As on the first trip, we headed to the far western reaches of Kentucky. Our destination was the small community of Cunningham in Carlisle County to play at Dogwood Hills Golf Course. I would estimate the population of Cunningham as simply NOT MANY. You know you are there when you see the water tower labeled Cunningham Ky. The rural aspect and the fact that Cunningham is such a small community are some of the things that make this story so interesting.
Carlisle County was formed in 1886. It is bordered by Ballard County to the north and Hickman County to the south. The county was named after John Griffin Carlisle, a speaker of the United States House of Representatives.
In many ways, Carlisle County is like a slice out of America’s past. Don’t get me wrong. This is not necessarily a bad thing. Carlisle County is a quiet community. It is an agricultural community. From county line to county line, there are farms as far as the eye can see.
The biggest employer is the school system. The second biggest employer would most likely be Graceland Properties. They finance portable storage buildings across the United States. Other than that, farming is the lifeblood of Carlisle County. You cannot find any chain restaurants in Carlisle or hardly any restaurants period. We ate at Tee’s and Tacos after playing golf. It closed down two days later.
Despite a lack of industry and chain restaurants, there is something much more special that I found in Carlisle County. What I found in Carlisle County is better than any factory or eatery anywhere. I found some of the finest people you could ever meet on planet earth and a jewel of a golf course. You could sense the pride that the people who were associated with the golf course felt.
We started our day by meeting Dana Daugherty in the clubhouse. Shortly afterward, we met her husband, Joey Daugherty. He paired us up with our golfing host Steve Sullivan. Steve was a wonderful guide and easy to play with. He even put up with all of my bad shots without complaining.
I learned much about Dogwood Hills during and after the round from him and Joey. The course was built and opened in 1997. Farmers literally took their tractors, dirt pans and dozers and created a golf course. The course gets its name honestly as the terrain is steep throughout the nine holes.
From atop the 5th tee box, the smoke stack at the Wickliffe paper mill 12 miles away is easily visible. Dogwood trees lace the landscape all around the course.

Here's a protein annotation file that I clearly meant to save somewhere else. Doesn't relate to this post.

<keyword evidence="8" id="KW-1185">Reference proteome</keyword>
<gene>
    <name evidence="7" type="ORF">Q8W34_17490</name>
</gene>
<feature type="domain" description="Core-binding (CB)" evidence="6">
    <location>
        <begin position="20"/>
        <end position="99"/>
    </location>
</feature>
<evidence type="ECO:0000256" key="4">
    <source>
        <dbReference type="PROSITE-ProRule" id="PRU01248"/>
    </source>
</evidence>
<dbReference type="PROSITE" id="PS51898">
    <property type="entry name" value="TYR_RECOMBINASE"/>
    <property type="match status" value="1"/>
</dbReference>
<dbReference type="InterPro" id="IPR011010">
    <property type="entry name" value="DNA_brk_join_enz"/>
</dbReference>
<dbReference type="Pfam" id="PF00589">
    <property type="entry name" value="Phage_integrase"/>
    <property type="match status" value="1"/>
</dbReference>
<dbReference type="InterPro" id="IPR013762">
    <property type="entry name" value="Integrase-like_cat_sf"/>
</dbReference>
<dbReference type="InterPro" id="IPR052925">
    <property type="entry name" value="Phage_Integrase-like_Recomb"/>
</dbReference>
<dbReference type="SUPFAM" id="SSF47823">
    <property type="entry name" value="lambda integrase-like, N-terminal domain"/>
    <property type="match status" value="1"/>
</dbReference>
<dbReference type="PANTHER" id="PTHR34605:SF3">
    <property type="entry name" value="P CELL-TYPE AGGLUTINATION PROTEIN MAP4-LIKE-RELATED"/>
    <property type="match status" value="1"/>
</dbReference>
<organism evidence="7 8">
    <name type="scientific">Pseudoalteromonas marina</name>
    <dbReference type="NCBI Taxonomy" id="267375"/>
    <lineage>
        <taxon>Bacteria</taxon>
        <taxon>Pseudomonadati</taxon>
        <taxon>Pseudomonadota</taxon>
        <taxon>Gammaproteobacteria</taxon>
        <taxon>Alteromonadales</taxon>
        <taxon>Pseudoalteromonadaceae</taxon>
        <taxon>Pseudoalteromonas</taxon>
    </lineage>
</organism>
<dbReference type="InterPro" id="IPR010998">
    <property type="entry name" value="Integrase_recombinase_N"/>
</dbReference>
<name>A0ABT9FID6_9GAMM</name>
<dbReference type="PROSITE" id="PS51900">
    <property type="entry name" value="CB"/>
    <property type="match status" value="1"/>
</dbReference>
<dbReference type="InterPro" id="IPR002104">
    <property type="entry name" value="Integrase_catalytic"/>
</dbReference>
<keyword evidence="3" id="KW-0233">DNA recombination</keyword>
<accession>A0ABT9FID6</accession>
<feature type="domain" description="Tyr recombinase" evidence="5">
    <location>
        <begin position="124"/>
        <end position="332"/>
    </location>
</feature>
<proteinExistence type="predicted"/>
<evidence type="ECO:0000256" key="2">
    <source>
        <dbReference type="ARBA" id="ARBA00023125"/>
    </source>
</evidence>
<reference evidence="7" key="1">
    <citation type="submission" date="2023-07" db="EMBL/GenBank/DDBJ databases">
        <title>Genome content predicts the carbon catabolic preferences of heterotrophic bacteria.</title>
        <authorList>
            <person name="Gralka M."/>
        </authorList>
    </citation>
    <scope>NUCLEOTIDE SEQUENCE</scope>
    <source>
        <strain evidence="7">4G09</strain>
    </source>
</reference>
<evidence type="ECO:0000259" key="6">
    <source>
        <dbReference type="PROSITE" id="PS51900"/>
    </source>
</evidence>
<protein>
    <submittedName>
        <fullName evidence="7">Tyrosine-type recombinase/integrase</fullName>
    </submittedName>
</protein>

The course may be the only one in the state of Kentucky to feature mini-verde Bermuda greens. Since most of Kentucky is in a transition zone as far as climate, these greens are special. They are cold tolerant for the winter and drought resistant in the summer.
Now, let me tell you about two special holes on the course. They are both par threes. The second hole is a par three that can be very difficult. The green has a lot of slope and you have to know how to play it. It is easy to putt the ball off of the green if you are above the hole. Then there is the island green on the 150-yard eighth hole. There must have been a lot of work put into making this beautiful golf hole. Some of our group managed to drop a few in the water on this hole (names withheld to protect the guilty). It is a challenging but fair hole. My problem was I got a glance of it on about the sixth hole and it started playing games with my mind ahead of time.
Hopefully, you can sense that we had a great time at Dogwood Hills. I highly recommend you take a day and play this course. The 90-mile drive to get there is worth it. The people are great. The greens fees were very reasonable. It is only around $20 for the cart and green fee, and that is for 18 holes (play the same nine twice with different tees for several of the holes).
I would like to personally thank the Daughertys, Club President Jeff Davis and Steve Sullivan for their hospitality. Also thanks to the Daughertys for making a donation to our cancer research fund from their D and D Turf Management Company.
Our group’s mission was to play golf and raise money for cancer research. We did both and one thing more. We made friends for life. Isn’t life great?!
OT: Travel to Dogwood Hills. Tell them Coach Wright sent you.
Double OT: Luke’s Truck Stop is a long time eatery there that we missed out on. Give it a try.
Enthusiasm Makes the Difference Mike Wright is the head coach of boys basketball and cross country at Trigg County High School. Emails concerning Coach’s Corner can be sent to firstname.lastname@example.org.